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[from the introduction to ARTIFACTS II Catalog:]

Roz Dimon’s new series of drawings, cleverly titled to suggest a world within and beyond the factuality of everyday objects, is wonderfully creative in form and content. What may be said about these objects, these simple utensils and tools, as a category of subject matter?  We are well past the time when a soup can by Warhol or a clothespin or plunger by Oldenburg carried as part of their punch the triumph of the familiar as fine art. Indeed, we were past it with Duchamp, but in these drawings by Dimon (which in style recall Oldenburg clearly enough) the objects seem personal mementos rather than public gestures, and in that regard more like motifs in Picasso still lifes and in the imaginary worlds of Miró or Klee. However, what makes Dimon’s objects personal and intimate is not their selection or even transformation but the way her hand has eagerly fussed over them, and drawn out certain qualities and personalities. Thus, Knife El Classico has a perky, fashion-model giddiness, which is quite unlike the Gothic thorniness of the candle snuffer (Snuff No. 4) or the tortured remains (hardly just foam) on the cruciform “safety” razor (Hold That Blade Gillette). These last two objects appear to have come from the same culture that gave us Grünewald and Grosz, but the silverware seems more likely descended from Fragonard and Dufy. By contrast, the open safety pin (Safety Lost) comes from no culture at all, unless it is extraterrestrial. 


Drawings in Artifacts II were made using a stylus pen on a computer tablet, with software made for that purpose. This medium records the artist’s hand every bit as much as traditional drawings and paintings do, except that each added line, touch, tone, and so on is made in a different “layer” on the screen and can be deleted rather than repainted or erased. Also, high resolution allows printing on any scale, within reason – just imagine if Goya could have said about one of his Caprichos, “this one deserves to be six feet high.” The medium also allows for color, tones and all kinds of effects, but in this series the artist has kept it simple and close to the hand. There is a nice coincidence between the use of her stylus and the usefulness of these objects: draw a picture, peel a potato, stick or slice a steak, trim a sideburn, snuff a flame.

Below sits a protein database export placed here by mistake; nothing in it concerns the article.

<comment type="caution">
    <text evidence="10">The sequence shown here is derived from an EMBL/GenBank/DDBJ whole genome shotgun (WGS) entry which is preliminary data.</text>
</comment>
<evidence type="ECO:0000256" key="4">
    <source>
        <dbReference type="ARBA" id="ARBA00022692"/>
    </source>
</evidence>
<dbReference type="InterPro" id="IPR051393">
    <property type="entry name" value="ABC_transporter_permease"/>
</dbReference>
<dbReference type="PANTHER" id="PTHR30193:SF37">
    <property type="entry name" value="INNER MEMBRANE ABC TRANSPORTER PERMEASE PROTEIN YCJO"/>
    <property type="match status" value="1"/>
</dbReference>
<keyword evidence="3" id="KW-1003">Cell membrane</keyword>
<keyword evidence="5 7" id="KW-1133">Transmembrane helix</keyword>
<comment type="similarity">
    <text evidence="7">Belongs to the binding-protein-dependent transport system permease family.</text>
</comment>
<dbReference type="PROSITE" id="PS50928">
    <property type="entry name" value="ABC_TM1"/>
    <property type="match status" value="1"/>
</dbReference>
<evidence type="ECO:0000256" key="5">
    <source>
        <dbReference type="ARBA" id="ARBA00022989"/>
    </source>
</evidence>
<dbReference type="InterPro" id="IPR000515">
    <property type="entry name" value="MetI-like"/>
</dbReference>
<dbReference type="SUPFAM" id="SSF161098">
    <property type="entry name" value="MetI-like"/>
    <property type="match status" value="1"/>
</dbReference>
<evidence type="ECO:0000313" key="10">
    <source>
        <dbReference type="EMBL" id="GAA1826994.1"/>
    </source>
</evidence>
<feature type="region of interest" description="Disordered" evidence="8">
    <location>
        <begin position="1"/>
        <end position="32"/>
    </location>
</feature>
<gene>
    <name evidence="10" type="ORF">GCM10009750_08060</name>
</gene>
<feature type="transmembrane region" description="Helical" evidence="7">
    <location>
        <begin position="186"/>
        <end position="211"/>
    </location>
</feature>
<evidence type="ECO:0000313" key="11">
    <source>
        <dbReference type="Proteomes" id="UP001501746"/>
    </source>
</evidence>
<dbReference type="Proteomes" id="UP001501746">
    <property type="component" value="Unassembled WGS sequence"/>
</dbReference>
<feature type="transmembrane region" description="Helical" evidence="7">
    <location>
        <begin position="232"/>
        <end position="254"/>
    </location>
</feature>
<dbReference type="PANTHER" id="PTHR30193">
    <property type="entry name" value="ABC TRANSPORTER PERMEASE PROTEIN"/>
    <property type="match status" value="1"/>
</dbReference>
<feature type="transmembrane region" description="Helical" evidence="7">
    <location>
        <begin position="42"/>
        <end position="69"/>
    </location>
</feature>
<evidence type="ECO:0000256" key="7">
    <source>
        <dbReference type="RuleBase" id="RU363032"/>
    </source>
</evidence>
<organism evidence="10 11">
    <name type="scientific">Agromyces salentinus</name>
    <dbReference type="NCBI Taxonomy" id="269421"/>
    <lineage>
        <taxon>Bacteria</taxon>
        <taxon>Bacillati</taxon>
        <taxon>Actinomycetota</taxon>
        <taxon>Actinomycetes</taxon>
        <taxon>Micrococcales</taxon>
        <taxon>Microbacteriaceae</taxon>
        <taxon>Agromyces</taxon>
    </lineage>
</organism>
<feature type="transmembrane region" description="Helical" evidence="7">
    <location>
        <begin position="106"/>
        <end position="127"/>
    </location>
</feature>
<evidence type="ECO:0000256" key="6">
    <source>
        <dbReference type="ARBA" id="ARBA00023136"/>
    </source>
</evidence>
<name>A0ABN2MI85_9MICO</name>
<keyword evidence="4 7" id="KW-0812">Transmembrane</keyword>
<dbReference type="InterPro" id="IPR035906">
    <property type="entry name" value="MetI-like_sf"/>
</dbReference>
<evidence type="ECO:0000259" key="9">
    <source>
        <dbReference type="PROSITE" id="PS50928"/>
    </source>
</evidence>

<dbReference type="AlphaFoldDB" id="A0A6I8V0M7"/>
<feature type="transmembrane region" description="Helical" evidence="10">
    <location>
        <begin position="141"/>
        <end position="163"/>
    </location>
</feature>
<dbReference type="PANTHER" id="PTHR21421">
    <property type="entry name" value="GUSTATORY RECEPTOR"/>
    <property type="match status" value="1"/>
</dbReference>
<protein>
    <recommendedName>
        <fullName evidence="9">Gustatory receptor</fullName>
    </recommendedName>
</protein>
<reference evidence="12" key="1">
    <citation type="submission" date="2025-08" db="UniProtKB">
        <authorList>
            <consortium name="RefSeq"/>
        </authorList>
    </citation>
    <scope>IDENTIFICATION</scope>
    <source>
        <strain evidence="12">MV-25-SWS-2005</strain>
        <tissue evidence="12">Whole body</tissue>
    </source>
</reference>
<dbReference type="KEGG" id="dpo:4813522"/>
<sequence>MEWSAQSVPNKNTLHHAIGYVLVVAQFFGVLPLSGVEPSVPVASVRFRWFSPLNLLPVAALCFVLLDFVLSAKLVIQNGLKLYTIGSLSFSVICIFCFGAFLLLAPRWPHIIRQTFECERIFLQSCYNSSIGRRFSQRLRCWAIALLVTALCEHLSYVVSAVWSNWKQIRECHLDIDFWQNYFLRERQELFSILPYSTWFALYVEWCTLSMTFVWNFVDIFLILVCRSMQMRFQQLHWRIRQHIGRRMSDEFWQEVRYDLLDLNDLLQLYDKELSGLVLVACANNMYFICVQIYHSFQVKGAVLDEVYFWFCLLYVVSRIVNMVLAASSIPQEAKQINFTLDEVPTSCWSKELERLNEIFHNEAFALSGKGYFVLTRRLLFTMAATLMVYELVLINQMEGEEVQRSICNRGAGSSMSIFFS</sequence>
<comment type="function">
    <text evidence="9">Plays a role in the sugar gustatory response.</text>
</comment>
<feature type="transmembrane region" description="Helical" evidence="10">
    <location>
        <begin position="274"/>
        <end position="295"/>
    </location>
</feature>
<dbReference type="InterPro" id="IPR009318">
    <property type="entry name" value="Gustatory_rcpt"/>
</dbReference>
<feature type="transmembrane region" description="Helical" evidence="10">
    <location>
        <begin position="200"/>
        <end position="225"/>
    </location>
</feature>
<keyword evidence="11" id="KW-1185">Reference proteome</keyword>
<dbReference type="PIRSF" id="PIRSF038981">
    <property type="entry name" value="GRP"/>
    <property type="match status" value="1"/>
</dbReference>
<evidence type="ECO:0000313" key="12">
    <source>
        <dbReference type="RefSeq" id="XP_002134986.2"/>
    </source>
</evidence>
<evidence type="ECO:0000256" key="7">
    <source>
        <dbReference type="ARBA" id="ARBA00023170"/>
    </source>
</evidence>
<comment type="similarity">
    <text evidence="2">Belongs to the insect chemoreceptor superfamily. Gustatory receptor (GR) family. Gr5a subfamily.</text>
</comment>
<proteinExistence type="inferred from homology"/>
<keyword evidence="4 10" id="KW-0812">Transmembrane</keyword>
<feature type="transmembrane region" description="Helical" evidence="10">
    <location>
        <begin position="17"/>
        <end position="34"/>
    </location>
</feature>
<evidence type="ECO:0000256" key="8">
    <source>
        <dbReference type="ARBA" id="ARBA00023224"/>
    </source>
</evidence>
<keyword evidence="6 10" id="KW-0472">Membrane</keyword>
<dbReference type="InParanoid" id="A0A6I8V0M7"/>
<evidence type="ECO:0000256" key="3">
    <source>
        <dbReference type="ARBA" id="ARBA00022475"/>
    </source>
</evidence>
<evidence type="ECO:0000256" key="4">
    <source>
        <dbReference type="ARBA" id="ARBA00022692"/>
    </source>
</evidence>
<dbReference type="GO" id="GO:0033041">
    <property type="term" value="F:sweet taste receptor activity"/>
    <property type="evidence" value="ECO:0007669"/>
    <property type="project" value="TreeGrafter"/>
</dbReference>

Dimon has done very tactile paintings and energetic drawings for years, some devoted to Pop objects (like toothpaste tubes) or one of her favorite subjects, the pencil. However, the present drawings also go back to her digital paintings or DIMONscapes®, multilayered collages that recall or dream of places, people, events, and universal themes. In the mid-1990s these reminded me of Rembrandt as an experimental etcher, going beyond the fixity and precision of woodcuts and engravings to create more varied and evocative effects. The nervous lines and smeared tones of Dimon’s drawings really resemble the handling of stylus and ink in Rembrandt’s etchings, which likewise went through various states and kept evolving. In the DIMONscapes® we have mosaics for our own age, and in the Artifacts II drawings, something as timeless as cave paintings or Picasso prints. Whatever the medium, it is still the artist’s eye, hand, and imagination that makes one stop and stare.


Walter Liedtke, Curator of European Paintings at the Metropolitan Museum of Art

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